September 16th, 2016
Writing help from Hamilton.
By Brokaw Associate Creative Director/Copywriter, Mark McKenzie
Why do you write like you’re running out of time?
– Aaron Burr, a few songs before he “chicka-braghs!” Alexander Hamilton
In Hamilton, the incredibly well-written, Tony Award-winning musical that everyone should at least listen to, “writing like you’re running out of time” describes Alexander Hamilton’s ambition, his non-stop productivity, and, of course, his looming death because, you know, Aaron Burr and duels and stuff.
But it could just as easily describe how people write these days: WITH MAXIMUM HASTE. I’m as guilty as anyone. Ask any of my double-digit number of friends who, thanks to my speedy texting, think I have “bad mono” instead of being a “bad mofo.”
The point is, all this hurry has diminished the quality of our writing. And writing, man, it’s important. It’s not just how we express ourselves, it also helps define the personalities of our brands. Plus, it exists forever for people to judge you by until the end of time:
In that spirit, here are some quick, baseline, Hamilton-inspired tips to help us improve our writing prowess. It’s what the Founding Fathers would have wanted.
1. “Slow down.”
– Hamilton, ironically, to his son Philip
Going to go out on a limb and assume that nobody reading this is the President (for safety: Hi, Barry). Which means we should all have a few spare moments to slowly re-read and ask: does this make sense? Is it spelled correctly? Contain the correct form of there/their/they’re so as to avoid the grammar police?
2. “Talk less. Smile more.”
– Aaron Burr revealing the title of his unpublished colonial-era self-help book
Good writing is re-writing. A little writer trick is to jot down your idea in the dumbest possible top-of-mind terms and then rewrite until it’s more succinct and persuasive. Then, you know, smile a bunch.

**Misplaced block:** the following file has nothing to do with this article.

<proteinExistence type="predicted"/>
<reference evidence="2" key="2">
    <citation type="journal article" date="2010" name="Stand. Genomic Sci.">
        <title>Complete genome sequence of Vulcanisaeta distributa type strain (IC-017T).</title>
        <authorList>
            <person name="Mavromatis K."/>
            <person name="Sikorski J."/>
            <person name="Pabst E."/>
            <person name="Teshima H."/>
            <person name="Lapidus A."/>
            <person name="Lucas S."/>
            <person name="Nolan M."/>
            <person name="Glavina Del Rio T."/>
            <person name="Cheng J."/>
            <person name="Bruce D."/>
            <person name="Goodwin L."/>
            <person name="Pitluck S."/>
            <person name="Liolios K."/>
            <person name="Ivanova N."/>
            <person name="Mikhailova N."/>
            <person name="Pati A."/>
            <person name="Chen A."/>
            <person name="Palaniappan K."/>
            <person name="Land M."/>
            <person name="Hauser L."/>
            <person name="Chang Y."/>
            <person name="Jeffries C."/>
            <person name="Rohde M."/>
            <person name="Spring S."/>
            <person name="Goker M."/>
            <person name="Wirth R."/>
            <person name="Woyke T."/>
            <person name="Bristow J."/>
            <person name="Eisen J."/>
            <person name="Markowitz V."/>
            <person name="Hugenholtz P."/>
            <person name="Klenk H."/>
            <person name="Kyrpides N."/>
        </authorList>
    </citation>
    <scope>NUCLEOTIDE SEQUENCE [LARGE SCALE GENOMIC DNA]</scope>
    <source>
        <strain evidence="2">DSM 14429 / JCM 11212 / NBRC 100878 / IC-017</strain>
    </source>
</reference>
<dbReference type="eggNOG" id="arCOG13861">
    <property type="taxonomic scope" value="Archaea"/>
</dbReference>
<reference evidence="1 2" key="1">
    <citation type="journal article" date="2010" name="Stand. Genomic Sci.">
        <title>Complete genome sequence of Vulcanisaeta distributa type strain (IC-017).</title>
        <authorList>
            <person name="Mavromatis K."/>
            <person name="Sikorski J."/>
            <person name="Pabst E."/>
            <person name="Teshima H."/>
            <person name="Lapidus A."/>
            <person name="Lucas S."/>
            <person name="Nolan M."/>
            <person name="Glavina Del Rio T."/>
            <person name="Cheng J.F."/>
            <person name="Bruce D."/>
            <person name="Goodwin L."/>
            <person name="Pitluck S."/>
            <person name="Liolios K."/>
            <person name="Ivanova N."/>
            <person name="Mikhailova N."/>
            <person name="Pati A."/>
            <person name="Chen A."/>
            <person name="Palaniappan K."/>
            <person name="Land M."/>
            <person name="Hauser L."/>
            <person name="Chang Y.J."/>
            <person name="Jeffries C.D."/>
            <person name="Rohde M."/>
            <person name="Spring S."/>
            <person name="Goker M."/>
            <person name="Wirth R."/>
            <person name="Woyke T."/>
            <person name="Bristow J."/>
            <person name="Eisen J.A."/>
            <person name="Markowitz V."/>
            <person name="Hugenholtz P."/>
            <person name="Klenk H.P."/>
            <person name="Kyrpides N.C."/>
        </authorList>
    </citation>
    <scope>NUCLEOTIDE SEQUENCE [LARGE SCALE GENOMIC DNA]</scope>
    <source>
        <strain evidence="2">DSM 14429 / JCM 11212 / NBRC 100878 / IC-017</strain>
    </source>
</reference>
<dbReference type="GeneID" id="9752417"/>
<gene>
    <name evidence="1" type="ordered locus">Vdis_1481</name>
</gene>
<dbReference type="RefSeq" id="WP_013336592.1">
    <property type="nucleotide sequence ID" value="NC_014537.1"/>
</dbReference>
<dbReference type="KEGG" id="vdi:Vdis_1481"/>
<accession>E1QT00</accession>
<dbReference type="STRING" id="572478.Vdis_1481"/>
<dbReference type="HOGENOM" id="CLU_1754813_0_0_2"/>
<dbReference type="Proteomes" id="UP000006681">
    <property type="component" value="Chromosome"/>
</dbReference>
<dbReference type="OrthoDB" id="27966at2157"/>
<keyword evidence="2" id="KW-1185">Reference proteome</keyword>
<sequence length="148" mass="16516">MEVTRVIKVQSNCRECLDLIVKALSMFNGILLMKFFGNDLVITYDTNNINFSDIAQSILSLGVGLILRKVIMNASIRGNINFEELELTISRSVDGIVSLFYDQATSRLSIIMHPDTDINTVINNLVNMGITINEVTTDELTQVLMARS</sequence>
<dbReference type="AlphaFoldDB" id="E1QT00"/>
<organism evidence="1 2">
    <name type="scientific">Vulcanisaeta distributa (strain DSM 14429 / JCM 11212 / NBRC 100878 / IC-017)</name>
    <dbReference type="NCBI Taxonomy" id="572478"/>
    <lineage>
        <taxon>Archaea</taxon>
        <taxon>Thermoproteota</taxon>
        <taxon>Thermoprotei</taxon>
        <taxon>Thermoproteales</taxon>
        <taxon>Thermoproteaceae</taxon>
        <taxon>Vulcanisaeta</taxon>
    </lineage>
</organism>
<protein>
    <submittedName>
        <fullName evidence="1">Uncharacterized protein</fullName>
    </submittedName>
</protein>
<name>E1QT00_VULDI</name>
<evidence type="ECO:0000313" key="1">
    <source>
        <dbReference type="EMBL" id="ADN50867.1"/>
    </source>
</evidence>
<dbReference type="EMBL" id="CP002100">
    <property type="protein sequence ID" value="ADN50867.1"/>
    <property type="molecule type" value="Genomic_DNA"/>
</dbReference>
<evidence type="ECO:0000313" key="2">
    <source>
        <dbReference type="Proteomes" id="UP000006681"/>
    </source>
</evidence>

3. “Why do you assume you’re the smartest in the room?”
– Burr, again, to Hamilton
Good writing is relatable. So respect the time, attention, and intelligence of your audience. Don’t talk down to them. But also don’t just dash something off and assume they’ll get the gist. Find that nice, comfy middle ground.
4. “He started retreatin’ and readin’ every treatise on the shelf.”
– Burr re: young Hamilton. (SPOILER: Burr has a big role in this play.)
Read! Read books! Or long-winded e-newsletters! Or the lyrics from the Hamilton soundtrack! Guarantee: if you read more, the quality of your writing and your speaking will improve by a trillion percent. (No guarantee for math skills.)
Want more non-Hamilton-related writing tips? Click here.
Want to read great books as determined by an algorithm? Click here.
Want to read great books loosely tied to advertising? Click here.
Want to stop reading now? Then let’s end with a nerdy, Hamilton-y inside joke!
We have the honor to be Your Obedient Servants,